India’s ‘overthrow’ moment


For a parallel to the party change that just took place in India’a national elections, observers of the world’s largest democracy could look to one of the world’s smallest — Israel.

In India, the right-wing Hindu nationalist Bharatiya Janata Party and its prime-ministerial candidate, Narendra Modi, won an absolute majority in the country’s parliament. The result is a defeat for the Indian National Congress, a center-left party that has governed for much of modern India’s history.

There are some obvious differences, but the election result recalls a similar moment in Israel’s legislative history — the 1977 election known here as the Mahapach, or overthrow. In that election, which took place exactly 37 years ago, Menachem Begin’s right-wing Likud party displaced Labor, which had governed Israel for its 29 years following independence in 1948.

Labor was formed by David Ben-Gurion, the country’s founder, and won election after election by pursuing secular, social-democratic policies. But by 1977 it had been hit by a series of corruption scandals — the most recent being Prime Minister Yitzhak Rabin’s resignation as party head after his wife was found illegally holding a foreign bank account in the United States. Voters also blamed the party for being unprepared for the 1973 Yom Kippur War.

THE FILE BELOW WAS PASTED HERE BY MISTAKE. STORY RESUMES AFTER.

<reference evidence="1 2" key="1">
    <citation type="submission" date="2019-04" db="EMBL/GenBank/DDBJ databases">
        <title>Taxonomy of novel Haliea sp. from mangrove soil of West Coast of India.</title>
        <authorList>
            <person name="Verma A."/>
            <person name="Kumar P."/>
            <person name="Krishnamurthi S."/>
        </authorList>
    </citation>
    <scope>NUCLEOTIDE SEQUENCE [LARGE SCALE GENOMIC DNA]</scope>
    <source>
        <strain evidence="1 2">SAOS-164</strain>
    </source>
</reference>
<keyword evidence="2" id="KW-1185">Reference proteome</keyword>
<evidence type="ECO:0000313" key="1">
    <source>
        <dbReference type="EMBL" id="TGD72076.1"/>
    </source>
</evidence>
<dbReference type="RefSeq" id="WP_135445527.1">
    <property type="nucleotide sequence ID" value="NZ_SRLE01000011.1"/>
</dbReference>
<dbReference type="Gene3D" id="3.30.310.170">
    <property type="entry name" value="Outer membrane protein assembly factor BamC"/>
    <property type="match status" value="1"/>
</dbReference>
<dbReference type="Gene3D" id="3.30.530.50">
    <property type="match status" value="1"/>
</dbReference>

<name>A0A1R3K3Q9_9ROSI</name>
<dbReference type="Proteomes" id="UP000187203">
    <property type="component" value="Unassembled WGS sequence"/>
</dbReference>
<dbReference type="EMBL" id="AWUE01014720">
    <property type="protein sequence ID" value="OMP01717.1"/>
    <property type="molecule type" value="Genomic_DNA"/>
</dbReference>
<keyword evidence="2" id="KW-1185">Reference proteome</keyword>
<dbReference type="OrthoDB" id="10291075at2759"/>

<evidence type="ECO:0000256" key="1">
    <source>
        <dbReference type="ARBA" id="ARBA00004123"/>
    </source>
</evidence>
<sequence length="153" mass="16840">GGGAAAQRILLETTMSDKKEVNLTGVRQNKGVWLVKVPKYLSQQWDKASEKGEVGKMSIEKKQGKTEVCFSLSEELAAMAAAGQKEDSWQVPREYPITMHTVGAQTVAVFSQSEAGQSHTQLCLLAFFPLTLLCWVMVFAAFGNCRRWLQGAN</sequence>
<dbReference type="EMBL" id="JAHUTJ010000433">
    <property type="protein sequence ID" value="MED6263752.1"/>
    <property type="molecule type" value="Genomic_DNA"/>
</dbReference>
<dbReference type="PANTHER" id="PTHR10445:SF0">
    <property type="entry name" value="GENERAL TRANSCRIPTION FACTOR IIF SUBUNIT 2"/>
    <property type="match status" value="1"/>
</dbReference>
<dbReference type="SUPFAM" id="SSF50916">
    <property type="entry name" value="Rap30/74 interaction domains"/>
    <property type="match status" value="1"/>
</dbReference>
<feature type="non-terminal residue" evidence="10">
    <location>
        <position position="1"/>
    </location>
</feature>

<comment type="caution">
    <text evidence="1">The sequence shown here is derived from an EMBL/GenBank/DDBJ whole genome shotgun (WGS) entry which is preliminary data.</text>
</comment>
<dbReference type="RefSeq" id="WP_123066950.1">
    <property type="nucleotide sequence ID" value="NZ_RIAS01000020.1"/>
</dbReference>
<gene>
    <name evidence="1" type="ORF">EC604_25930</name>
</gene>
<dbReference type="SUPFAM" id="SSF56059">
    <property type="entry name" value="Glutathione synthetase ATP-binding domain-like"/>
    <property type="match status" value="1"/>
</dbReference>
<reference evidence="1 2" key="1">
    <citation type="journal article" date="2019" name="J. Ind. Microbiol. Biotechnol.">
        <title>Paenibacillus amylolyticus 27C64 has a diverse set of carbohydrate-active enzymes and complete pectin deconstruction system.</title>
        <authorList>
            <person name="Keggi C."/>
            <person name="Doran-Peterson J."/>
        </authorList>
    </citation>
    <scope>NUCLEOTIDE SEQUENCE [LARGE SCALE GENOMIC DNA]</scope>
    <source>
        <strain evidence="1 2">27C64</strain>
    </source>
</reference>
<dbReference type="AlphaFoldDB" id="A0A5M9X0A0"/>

Likud, itself a coalition of smaller right-wing parties, won a plurality of 43 out of the Knesset’s 120 seats (to Labor’s 32) by attracting the votes of constituencies that felt neglected by Labor — notably religious Jews and Mizrahim, Jews of Middle Eastern descent. Begin, its leader, was 63 at the time and had survived the Soviet gulag. As a leader of the Irgun, a prestate right-wing militia that attacked British positions before 1948, Begin was branded by some as a terrorist. As prime minister, he encouraged Israeli West Bank settlement, was hawkish on defense policy and favored economic liberalization.

This year’s Indian election shares some distinct characteristics. The INC, which previously dominated Indian politics with secular, social-democratic policies, was seen by voters as corrupt. Like Likud, the winning Indian BJP party combines right-wing policies with promises of economic liberalization. And its leader Modi is 64 and, like Begin, comes with a story of past personal struggle: He grew up poor, helping his father sell tea as a child. Also like Begin, Modi began his career in a right-wing organization seen as controversial.

Of course, there are clear differences. India’s BJP has won an outright majority of parliament, while Likud had to create a coalition with religious and centrist parties. And while Likud has historically been sympathetic to Israel’s religious sector, and has always partnered with religious parties, it is secular while BJP is explicitly religious.

The 1977 result surprised some of Israel’s pundits, but Likud kept on winning. While Labor ruled Israel’s first three decades, Likud or its offshoots have led the government (albeit after close elections) for all but nine of the past 34 years. The BJP can only hope for such continued success.

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